what, do not hesitate. I am fond of young people. We will drink a little glass of peach brandy as we talk. Many of these young women come to our house."
She stops a moment, takes breath, and then, in a lower voice and a confidential tone, continues:
"And, say, Mademoiselle Célestine, if you wish to have your letters addressed in our care, it would be more prudent. A bit of good advice that I give you. Madame Lanlaire reads the letters, all the letters. Once she came very near being sentenced for it by the justice of the peace. I repeat, do not hesitate."
I thank her, and we continue to walk. Although her body pitches and rolls like an old vessel in a heavy sea, Mademoiselle Rose seems now to breathe more easily. And we go on, gossiping:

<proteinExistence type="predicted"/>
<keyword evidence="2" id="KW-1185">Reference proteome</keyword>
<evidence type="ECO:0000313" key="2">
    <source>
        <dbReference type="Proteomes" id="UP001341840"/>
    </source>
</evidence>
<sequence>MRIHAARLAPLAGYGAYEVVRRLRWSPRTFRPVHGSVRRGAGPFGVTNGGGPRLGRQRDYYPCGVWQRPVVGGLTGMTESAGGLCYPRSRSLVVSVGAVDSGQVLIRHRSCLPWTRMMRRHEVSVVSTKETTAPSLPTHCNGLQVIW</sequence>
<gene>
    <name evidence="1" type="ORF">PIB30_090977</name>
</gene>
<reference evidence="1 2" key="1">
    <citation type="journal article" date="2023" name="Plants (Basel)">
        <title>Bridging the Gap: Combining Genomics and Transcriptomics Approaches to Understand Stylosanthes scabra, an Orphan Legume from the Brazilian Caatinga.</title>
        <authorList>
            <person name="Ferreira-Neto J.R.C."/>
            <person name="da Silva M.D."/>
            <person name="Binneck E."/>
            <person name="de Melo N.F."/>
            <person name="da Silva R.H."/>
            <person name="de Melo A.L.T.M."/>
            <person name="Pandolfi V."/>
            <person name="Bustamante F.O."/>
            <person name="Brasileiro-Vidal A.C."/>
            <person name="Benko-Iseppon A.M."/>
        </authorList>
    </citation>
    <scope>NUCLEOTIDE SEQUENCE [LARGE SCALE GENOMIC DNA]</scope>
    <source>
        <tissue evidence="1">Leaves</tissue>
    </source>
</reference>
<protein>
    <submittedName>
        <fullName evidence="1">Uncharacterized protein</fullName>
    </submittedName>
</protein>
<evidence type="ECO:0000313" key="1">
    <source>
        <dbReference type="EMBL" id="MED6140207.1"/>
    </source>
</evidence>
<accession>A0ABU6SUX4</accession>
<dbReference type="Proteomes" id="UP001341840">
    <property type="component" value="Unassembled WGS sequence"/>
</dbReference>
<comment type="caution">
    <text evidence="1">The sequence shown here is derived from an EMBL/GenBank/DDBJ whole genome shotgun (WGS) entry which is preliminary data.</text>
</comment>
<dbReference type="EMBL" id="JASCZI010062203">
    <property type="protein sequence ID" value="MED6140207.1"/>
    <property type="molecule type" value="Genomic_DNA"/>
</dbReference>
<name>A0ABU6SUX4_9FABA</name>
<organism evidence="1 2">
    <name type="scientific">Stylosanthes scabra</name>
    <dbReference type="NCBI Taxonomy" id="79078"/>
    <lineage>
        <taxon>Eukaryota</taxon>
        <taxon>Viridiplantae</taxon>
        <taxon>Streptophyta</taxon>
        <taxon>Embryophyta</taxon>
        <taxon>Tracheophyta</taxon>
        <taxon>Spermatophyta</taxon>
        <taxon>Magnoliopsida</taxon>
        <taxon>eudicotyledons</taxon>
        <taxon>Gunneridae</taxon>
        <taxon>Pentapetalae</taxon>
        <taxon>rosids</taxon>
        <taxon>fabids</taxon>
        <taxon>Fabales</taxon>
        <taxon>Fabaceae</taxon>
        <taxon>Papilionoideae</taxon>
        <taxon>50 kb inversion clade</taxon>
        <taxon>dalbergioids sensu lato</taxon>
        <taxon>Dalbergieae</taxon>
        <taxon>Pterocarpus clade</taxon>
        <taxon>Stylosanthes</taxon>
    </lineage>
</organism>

"Oh! it will be a change for you here, surely. In the first place, my little one, at the Priory they never keep a chambermaid for any length of time. That is a settled matter. When Madame does not discharge them, Monsieur gets them into trouble. A terrible man, Monsieur Lanlaire. The pretty, the ugly, the young, the old,—all are alike to him. Oh! the house is well known. And everybody will tell you what I tell you. You are ill-fed there; you have no liberty; you are crushed with work. And chiding and scolding all the time. A real hell! One needs only to see you, pretty and well